The Space Force’s next missile warning satellite has successfully completed two months of testing to ensure it will survive in the harsh environment of space, according to the program’s prime contractor Lockheed Martin.
The company said that the fifth geosynchronous Space Based Infrared System satellite completed its thermal vacuum (TVAC) testing June 9, bringing it one step closer to launch. During testing, the satellite was exposed to heat and cold in a depressurized atmosphere that mimics the environmental effects of space.
The SBIRS constellation provides missile warning capabilities to the U.S. military, detecting missile launches all around the globe and feeding that data to the nation’s missile defense architecture. The constellation currently includes four geosynchronous satellites with two additional satellites in highly elliptical orbits for global coverage.
The successful testing — which began April 16 ― is also a major milestone for Lockheed Martin, since SBIRS GEO-5 is the first military satellite built on the company’s modernized LM 2100 bus.
“The completion of TVAC can be attributed to a tremendous effort from the Air Force, Lockheed Martin, Aerospace Corporation, and supporting contractor teams,” Tucker White, SBIRS GEO-5 assembly, test, and launch operations lead from the government’s program office, said in a statement. “The teams worked around the clock and finished on schedule to their original projection. This test phase is vital to any space vehicle test regime and takes GEO-5 one step closer to providing enhanced missile detection to our warfighters.”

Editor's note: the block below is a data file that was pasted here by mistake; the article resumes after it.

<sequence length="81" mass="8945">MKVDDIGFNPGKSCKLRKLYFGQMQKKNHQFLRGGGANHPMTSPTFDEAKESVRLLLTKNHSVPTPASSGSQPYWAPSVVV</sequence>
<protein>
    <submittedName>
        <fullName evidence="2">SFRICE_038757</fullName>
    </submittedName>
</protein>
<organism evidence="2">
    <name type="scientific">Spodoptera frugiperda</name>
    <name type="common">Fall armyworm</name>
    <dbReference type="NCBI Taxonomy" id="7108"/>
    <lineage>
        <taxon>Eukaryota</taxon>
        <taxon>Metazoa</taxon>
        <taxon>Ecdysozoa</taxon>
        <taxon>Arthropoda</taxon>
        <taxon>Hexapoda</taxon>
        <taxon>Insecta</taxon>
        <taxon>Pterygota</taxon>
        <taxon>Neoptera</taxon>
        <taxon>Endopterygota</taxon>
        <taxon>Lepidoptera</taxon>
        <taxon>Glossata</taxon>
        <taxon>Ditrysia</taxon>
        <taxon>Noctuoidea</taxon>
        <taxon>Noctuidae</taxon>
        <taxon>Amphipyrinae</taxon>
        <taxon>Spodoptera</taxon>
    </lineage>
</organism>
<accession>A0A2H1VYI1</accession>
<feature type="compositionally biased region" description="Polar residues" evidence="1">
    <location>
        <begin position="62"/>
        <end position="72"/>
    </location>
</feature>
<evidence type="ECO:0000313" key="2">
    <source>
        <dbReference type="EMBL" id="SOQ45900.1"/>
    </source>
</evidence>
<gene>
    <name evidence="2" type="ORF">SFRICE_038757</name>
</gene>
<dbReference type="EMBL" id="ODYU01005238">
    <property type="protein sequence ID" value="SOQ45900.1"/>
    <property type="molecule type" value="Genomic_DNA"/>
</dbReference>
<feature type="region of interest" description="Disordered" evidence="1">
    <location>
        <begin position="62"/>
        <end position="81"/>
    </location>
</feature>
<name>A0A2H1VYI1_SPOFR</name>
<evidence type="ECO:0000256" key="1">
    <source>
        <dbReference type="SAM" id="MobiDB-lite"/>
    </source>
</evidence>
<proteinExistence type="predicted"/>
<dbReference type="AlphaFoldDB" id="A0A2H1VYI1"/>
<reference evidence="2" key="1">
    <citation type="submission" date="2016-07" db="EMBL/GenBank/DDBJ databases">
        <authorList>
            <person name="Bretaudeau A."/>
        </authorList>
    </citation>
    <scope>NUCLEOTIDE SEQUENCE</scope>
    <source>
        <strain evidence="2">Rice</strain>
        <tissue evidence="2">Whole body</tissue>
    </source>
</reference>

The satellite is expected to launch in 2021.
In 2014, Lockheed Martin was awarded $1.86 billion to build the fifth and sixth geosynchronous SBIRS satellites, which will replace the first two in the constellation. Those two satellites will be the final additions to the SBIRS constellation. Plans for two more satellites were scrapped in 2018. Instead, the Department of Defense is investing in the Next Gen Overhead Persistent Infrared, which will consist of three satellites in geosynchronous orbit and two covering the polar regions.
Lockheed Martin was selected to build the former while Northrop Grumman was selected to build the latter. The first Next Gen OPIR satellite is expected to be delivered in 2025.
Nathan Strout was the staff editor at C4ISRNET, where he covered the intelligence community.